But our winner, the United States Senate Committee on Indian Affairs. Where are you guys? Three major Native American reservations in South Dakota, particularly the Cheyenne River Reservation, have been buried under snow and ice with major power failures, for two weeks.
Power lines down, thousands of other Lakota and other tribes people, already face 75 to 85% unemployment, before a blizzard and an ice storm that added six inches of ice weight to utility poles - hit. Two weeks since those lines were knocked down and most of the electricity went with it. They managed to get the water turned back on at Cheyenne River, unfortunately most of the water goes into a pipe system that failed during the storm. The pipes are broken. With the wind chill it was minus 19 there today. What we find out about this on the Senate Committee of Indian Affairs - some means of donating to the affected tribes, means of underwriting the energy companies now distributing propane tanks by hand? An emergency hearing on a crisis there? Nothing. There's a committee meeting Thursday to discuss regular business. The Senate Committee on Indian Affairs - AWOL. Today's worst persons in the world.
Mr. Olbermann, I wrote you a letter a long time ago after your Special Comment about the Military Commissions Act, that maybe you were the next Edward Murrow. Since that time, I definitely say yes, with your own style and voice. The ironic thing is, after the MCA passed I was scared and a lot of others were too. Speaking for myself, I needed someone to have the courage to speak out about it. What's different about this is, while the Democratic Party was bullied into the MCA that was "redrafted" at the last minute, the primary culprit here is apathy, not fear.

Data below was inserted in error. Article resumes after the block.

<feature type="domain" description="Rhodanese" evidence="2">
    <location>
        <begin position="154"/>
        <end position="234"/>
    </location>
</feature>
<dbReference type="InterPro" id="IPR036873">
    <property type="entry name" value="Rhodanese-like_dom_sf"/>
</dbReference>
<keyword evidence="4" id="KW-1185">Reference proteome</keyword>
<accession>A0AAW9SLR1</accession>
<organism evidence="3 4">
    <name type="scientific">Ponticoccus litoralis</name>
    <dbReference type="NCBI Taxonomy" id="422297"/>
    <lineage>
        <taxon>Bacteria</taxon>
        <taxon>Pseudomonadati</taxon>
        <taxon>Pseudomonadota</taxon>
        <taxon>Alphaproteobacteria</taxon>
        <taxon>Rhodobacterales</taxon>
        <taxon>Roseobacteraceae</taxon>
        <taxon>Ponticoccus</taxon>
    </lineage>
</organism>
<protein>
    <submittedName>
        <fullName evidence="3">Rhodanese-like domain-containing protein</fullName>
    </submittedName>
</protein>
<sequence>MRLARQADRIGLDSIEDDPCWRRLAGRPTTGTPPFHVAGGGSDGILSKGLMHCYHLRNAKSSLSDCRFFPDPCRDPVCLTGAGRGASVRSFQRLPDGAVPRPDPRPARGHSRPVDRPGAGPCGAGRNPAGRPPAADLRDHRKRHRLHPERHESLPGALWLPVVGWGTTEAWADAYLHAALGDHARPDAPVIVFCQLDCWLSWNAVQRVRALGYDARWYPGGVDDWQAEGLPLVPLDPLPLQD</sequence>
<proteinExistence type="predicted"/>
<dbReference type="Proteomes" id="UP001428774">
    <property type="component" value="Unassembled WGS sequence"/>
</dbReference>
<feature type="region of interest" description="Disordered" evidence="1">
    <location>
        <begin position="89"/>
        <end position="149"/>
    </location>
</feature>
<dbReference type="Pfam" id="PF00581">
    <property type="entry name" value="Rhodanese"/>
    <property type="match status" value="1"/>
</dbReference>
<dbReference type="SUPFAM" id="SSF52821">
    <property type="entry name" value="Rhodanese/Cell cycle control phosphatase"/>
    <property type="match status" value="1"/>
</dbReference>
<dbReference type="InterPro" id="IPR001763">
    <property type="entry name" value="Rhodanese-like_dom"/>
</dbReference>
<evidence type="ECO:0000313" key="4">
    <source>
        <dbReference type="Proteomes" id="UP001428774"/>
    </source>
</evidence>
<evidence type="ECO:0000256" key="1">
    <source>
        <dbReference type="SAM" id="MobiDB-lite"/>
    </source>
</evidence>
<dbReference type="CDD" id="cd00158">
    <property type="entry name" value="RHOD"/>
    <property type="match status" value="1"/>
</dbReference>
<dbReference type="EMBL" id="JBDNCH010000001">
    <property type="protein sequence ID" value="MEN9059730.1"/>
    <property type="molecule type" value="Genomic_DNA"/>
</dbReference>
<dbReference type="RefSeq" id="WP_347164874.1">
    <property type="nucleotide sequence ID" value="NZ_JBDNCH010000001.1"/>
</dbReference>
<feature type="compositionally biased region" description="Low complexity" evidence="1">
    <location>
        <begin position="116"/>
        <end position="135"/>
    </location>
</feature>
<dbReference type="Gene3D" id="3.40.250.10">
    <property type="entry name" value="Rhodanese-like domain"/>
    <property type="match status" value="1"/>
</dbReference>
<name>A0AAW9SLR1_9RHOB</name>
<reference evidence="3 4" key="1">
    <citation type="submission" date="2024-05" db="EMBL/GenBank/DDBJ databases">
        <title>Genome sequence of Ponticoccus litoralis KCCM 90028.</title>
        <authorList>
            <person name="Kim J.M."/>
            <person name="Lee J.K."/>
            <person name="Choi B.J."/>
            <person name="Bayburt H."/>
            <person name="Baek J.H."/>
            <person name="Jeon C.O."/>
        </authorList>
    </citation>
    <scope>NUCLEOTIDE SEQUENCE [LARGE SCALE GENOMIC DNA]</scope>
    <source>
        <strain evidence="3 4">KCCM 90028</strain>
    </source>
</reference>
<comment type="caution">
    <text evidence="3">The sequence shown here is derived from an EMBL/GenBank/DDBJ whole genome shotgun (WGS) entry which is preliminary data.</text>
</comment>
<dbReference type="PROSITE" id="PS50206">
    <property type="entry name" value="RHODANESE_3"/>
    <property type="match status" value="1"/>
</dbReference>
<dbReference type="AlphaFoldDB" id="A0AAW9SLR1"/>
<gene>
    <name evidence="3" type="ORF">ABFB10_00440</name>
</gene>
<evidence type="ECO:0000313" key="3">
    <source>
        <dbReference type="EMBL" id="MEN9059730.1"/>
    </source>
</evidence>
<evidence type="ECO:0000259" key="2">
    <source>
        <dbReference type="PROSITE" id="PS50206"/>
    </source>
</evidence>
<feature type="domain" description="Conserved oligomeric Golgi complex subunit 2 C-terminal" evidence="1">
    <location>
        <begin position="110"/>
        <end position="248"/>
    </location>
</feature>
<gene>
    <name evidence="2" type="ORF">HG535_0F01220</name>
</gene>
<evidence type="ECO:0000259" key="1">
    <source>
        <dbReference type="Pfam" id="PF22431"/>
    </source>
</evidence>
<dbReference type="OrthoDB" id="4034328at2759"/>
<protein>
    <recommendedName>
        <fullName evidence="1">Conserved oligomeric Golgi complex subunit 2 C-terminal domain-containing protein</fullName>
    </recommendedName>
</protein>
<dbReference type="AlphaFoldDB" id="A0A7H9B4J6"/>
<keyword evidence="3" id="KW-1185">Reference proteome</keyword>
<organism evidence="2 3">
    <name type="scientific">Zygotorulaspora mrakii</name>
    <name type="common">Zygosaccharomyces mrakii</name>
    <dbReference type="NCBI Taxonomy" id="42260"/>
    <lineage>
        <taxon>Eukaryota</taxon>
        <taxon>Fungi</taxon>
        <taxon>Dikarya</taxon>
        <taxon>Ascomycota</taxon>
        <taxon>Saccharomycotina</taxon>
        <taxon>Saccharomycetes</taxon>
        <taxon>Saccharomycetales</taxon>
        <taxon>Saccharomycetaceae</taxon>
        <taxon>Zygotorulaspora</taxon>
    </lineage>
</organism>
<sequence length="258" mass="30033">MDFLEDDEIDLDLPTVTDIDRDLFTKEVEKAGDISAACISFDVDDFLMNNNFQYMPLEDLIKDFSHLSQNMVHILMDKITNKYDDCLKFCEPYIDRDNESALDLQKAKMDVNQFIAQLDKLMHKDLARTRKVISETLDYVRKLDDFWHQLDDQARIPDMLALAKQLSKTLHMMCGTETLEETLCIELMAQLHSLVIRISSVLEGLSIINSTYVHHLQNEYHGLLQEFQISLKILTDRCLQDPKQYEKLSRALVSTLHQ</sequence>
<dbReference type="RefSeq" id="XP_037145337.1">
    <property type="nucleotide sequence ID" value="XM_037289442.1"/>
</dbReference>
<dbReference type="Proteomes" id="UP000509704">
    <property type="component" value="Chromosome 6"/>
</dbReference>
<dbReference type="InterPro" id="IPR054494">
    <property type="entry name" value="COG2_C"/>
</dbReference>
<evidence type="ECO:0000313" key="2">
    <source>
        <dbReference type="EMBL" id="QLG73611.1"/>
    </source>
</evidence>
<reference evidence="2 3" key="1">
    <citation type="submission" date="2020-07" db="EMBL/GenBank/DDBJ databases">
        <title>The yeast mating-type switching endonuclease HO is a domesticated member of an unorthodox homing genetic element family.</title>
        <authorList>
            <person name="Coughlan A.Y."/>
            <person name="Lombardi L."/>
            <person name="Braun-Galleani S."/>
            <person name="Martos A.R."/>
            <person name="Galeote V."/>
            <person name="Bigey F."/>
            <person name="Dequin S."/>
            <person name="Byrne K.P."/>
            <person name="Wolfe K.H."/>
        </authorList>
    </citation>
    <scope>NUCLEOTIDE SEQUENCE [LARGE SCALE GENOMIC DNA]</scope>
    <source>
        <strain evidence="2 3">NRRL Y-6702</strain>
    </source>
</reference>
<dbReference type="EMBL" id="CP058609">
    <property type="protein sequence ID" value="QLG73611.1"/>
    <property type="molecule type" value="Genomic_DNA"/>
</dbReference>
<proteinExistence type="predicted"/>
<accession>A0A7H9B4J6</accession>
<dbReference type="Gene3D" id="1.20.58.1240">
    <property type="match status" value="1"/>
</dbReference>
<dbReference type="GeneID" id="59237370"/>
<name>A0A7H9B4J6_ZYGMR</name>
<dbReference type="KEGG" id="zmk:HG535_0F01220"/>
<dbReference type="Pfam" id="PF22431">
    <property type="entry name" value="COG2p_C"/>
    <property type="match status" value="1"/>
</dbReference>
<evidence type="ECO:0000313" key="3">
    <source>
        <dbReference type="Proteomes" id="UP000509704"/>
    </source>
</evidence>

The planned uranium mine site in the southern Black Hills can impact four aquifers. Powertech, Inc. USA plans to begin uranium extraction in 2011 and operate for 15 years in the permit area of 10,580 acres located in Dewey and Burdock Counties, north of Edgemont, SD.
On Dec. 4 an action was taken against Crow Creek tribal land near my district that shook the absolute foundations of Indian law all the way back to the 1800s. Yet, few people were in the small room in Highmore, S.D. to see this monumental action and few other tribes even know it has taken place. Any tribe with land should shutter with the magnitude of what this precedent could mean for themselves or their individual tribal members. The Internal Revenue Service collected against 7,100 acres - 11 square miles - of Indian owned land in Hyde County, S.D. This particular parcel was part of the original Crow Creek treaty boundaries, but the treaty was subsequently broken and this land was sold to LeMaster. Interestingly enough, our tribe was able to use settlement money from another federal land taking to purchase this land back in 1998.
I don't want to speculate any more on as you so said, "There's a committee meeting Thursday to discuss regular business." However, sadly this is "business as usual" from my point of view. What isn't, is your covering it with conviction and integrity. Thank you Mr. Olbermann, thank you from the bottom of my heart. If the people get some more help, they can better fight for their land.
In honor of my mother, THE FLORA SOMBRERO LIND NAVAJO ENDOWMENT FUND has been set up to accept your donations.
This scholarship endowment has been established at the American Indian College Fund to honor Flora Sombrero Lind, as an enrolled member of the Navajo Nation who was born at Inscription House, Arizona of the Many Goats clan circa 1925. This scholarship endowment is funded by Flora's family and friends who want to see Navajo students pursue higher education and carry on their great Navajo heritage.
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Native American Netroots
...a forum for the discussion of political, social and economic issues affecting the indigenous peoples of the United States, including their lack of political representation, economic deprivation, health care issues, and the on-going struggle for preservation of identity and cultural history
The Native American Rights Fund (NARF) is a non-profit 501c(3) organization that provides legal representation and technical assistance to Indian tribes, organizations and individuals nationwide - a constituency that often lacks access to the justice system. NARF focuses on applying existing laws and treaties to guarantee that national and state governments live up to their legal obligations.
Indigenous Peoples and Human Rights News by Brenda Norrell